Why can’t imperfection be rewarded as well? Take this, Warren Buffett — you’re just wrong

image.american-apparel-unisex-athletic-tee.athletic-blue.w380h440z1p1The more we contemplate the ridiculousness of this Warren Buffett $1 billion-backed offer to produce a perfect NCAA Tournament bracket by filling out all 63 games correctly, there must be equal opportunity for those reverse-psychology thinkers who live for moments like this.

Au contraire.

Thus, we propose: The Perfectly Wrong Bracket.

imperfectionIt can’t be that tough, right? Take a bracket and fill it out all the way through, only picking losers. In actuality, all you need to do is have the imperfect first (or now they call it second) round games — that’s 32 games incorrect, because going forward, you’ll remain perfectly imperfect all the way to the title game.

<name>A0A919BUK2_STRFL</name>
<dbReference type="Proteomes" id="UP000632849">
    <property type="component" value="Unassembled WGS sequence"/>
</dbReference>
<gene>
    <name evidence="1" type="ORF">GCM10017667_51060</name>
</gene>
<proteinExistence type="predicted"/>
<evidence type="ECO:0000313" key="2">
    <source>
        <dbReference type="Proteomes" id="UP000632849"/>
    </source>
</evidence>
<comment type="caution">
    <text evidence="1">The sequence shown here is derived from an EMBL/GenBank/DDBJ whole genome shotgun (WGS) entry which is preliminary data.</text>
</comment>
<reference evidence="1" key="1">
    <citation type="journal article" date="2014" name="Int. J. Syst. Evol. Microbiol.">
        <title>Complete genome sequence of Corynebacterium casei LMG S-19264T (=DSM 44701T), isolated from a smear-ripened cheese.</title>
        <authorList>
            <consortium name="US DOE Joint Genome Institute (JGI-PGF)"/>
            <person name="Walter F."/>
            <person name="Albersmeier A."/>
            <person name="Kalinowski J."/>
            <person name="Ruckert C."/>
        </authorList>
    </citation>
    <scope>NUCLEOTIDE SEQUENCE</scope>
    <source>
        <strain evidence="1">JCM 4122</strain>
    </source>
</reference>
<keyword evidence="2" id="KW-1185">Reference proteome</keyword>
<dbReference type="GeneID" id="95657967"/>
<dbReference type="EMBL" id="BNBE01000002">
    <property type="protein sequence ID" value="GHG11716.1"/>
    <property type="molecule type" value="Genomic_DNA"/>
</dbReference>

Here’s your won shining moment, Wofford.

So, if the odds for a perfect bracket are really 1 in 9,223,372,036,854,775,808, wouldn’t it be much easier — say, 1 in couple hundred million — to pick 32 losers in a row?

Back to our perfect bracket, we’ve got Creighton defeating UCLA in the title game.

In the new imperfect bracket we’ve just filled out, we’ve got Coastal Carolina coasting to the title. And it doesn’t even matter to us whether it’s North or South Carolina who takes credit for it.

We’re willing to take this one step further: Should you fill out the imperfect bracket, we’ll reward you with a gift card to the Home Town Buffet. No strings attached. Our lawyers are working on the contest rules as we speak. Submit all wrong brackets before Thursday at 9 a.m. to thomas.hoffarth@langnews.com.

Facebook Twitter Plusone Digg Reddit Stumbleupon Tumblr Email